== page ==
Perhaps the evolving saga of Michael Vick will serve as a true “learning moment” for some. All too often athletes, professional and collegiate, commit crimes, sometimes brutal crimes like sexual assault and rape and are either never prosecuted or they manage to buy there way out via high priced attorneys. Athletes are treated differently from the time they first display superior athletic talents. They learn they can get away with certain things, that other things are more accessible to them because of their athletic prowess and they can develop a skewed sense of right and wrong; a sense of entitlement and privilege. Michael Vick has paid his price to society, as it were, as is entitled to earn a living again as a professional football player, a member of the NFL.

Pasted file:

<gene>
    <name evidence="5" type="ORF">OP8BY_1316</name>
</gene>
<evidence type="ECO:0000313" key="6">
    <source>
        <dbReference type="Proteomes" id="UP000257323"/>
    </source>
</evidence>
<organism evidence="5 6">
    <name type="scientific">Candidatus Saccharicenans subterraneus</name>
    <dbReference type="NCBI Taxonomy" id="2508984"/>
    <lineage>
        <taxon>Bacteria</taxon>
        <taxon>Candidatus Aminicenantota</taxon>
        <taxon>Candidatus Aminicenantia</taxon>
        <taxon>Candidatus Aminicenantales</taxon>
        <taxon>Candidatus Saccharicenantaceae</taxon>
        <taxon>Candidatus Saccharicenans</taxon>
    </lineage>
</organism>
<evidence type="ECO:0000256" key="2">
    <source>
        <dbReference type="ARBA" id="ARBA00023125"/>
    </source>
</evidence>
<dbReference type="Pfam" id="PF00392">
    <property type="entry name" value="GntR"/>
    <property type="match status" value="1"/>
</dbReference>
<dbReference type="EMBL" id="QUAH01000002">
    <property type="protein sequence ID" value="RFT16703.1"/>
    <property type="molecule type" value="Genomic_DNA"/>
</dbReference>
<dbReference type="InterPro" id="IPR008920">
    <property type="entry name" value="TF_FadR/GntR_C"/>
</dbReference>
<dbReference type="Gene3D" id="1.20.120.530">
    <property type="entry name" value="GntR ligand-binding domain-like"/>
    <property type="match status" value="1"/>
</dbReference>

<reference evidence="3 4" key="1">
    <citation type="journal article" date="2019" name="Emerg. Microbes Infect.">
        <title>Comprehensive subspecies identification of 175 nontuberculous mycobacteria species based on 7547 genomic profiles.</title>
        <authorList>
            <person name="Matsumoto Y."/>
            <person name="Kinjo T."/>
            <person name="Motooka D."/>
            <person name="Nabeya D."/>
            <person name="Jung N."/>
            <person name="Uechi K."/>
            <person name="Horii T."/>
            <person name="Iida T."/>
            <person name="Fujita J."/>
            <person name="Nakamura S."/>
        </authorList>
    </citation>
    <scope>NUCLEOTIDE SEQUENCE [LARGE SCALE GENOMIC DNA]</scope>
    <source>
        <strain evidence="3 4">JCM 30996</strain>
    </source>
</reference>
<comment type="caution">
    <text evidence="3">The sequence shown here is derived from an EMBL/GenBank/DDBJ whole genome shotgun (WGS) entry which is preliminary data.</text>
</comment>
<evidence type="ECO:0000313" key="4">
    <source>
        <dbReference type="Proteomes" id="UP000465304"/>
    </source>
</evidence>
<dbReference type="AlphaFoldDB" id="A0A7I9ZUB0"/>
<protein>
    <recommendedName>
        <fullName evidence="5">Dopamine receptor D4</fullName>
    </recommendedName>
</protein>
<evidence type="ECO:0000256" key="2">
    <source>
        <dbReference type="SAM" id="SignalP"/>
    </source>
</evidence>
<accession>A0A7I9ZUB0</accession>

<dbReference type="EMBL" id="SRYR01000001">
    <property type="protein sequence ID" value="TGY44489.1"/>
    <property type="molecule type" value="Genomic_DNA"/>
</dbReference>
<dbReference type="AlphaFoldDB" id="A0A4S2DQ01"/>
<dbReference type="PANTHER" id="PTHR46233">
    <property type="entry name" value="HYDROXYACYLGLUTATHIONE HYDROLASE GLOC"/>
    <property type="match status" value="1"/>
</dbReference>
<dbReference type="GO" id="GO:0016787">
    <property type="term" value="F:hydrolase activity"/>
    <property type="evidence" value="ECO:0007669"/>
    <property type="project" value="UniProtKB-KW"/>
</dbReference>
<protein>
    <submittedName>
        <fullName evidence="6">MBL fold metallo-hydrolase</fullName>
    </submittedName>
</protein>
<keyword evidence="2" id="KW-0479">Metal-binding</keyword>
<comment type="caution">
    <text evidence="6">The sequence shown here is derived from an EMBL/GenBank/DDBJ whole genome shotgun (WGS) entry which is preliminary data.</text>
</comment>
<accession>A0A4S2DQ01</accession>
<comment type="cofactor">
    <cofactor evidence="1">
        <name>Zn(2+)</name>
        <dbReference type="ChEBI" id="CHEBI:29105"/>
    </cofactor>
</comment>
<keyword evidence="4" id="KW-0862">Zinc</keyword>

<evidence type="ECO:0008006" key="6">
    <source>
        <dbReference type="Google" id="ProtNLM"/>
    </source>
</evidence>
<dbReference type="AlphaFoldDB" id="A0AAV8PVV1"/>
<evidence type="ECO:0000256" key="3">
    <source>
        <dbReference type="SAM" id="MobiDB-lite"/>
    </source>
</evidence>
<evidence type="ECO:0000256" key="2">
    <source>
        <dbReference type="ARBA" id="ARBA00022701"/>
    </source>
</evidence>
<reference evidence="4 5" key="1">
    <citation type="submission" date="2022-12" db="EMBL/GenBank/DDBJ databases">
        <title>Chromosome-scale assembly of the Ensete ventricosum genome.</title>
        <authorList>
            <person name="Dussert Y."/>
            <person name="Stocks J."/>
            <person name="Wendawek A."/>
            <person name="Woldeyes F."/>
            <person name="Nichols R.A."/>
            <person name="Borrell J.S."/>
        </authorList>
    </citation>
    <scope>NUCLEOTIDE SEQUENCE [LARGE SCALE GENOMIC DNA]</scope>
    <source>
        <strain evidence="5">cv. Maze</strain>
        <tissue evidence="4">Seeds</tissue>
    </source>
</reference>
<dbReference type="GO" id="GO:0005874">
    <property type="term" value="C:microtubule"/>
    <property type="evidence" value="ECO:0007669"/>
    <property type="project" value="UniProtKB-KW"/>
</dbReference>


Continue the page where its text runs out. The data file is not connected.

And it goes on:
NFL rosters are populated by all sorts of criminals. There are active players today who have perpetrated some serious offenses yet, for whatever reasons, and the reasons are as many as they are varied, they have not paid a full or any price for their crimes. Commissioner Goodell and the NFL itself should look much harder at the criminal activity and, in several cases, the gang related activity of some active NFL’ers. The League always brags about their “Security” apparatus and their outreach efforts aimed at rookies. They need to look closer at their efforts because too many players are becoming involved in far too many episodes. Granted, the NFL, just like any corporation and individual teams, just like any other employer, can only exert so much influence on their employees. Still, to be an NFL player is to be an exceptional type of employee in a very unique profession. Colleges and universities must also begin to crack down and apply meaningful discipline when their “student-athletes” commit crimes on or off campus. Just take a look at the University of Iowa football team and you will see a perfect example of an athletic program that has come off the tracks. Even the head football coach, Kirk Ferentz’s son, James, has been arrested twice in the last year but remains on the active roster. What message does this send to him and all other athletes?